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Sources of Dietary Iodine in Industrialized Countries

  • John T. Dunn
Chapter
Part of the NATO ASI Series book series (NSSA, volume 241)

Abstract

People in developing countries, particularly in rural areas, obtain most of their iodine from local food sources. In contrast, food in industrial countries frequently comes from distant geographical areas and may be extensively altered by additives, processing, preservatives, and packaging. Also, people in industrialized countries consume variable amounts of supplements, tonics, and drugs, each of which may contain iodine. Thus, the major factors to consider in assessing dietary iodine intake are: (1) the “natural” iodine content of foods; (2) the iodine added in food processing; (3) the amount and type of food consumed; (4) iodine supplements, e.g., iodized salt and various medicinal tonics; and (5) other ingesta, e.g., iodine-containing medicines.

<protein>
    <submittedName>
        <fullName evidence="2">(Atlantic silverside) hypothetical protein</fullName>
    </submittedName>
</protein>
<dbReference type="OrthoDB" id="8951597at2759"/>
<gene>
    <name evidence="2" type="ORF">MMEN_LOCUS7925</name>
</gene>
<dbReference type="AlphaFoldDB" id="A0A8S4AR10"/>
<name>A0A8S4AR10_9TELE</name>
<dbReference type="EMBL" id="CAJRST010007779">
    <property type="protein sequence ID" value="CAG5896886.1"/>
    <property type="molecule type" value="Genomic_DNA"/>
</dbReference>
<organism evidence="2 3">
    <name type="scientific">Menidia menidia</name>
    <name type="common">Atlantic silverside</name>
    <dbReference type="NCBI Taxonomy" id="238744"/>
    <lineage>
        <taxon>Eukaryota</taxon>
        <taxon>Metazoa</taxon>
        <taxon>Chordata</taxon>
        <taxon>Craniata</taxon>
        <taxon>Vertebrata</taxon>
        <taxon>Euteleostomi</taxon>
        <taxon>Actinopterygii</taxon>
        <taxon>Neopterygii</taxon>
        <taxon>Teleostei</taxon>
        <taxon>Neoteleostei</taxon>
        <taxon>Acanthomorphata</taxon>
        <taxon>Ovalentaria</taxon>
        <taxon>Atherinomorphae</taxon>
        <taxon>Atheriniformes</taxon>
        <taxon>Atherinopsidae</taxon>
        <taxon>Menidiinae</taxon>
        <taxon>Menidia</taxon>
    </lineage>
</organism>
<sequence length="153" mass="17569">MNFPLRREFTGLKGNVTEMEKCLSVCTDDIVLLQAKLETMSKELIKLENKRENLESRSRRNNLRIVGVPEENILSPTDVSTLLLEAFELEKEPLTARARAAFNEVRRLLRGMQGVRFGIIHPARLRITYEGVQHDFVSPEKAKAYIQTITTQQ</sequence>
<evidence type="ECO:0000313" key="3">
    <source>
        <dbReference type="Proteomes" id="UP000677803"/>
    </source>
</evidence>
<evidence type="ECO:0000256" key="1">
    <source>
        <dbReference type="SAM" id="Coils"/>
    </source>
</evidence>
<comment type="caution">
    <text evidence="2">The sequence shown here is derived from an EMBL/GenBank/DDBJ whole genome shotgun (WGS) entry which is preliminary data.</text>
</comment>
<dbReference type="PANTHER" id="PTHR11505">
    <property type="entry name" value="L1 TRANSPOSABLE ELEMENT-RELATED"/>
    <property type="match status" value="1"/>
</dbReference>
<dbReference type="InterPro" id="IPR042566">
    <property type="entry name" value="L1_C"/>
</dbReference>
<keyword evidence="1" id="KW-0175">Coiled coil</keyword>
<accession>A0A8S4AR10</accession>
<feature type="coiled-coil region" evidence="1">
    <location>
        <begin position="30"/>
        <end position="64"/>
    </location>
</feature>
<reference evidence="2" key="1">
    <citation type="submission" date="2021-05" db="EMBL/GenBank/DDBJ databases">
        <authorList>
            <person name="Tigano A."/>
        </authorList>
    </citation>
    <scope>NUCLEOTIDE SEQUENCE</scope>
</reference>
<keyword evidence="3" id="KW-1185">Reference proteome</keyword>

Keywords

Iodine Deficiency Iodine Intake Iodine Content Urinary Iodine Endemic Goiter 
These keywords were added by machine and not by the authors. This process is experimental and the keywords may be updated as the learning algorithm improves.

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Copyright information

© Springer Science+Business Media New York 1993

Authors and Affiliations

  • John T. Dunn
    • 1
  1. 1.Department of MedicineUniversity of Virginia Health Sciences CenterCharlottesvilleUSA

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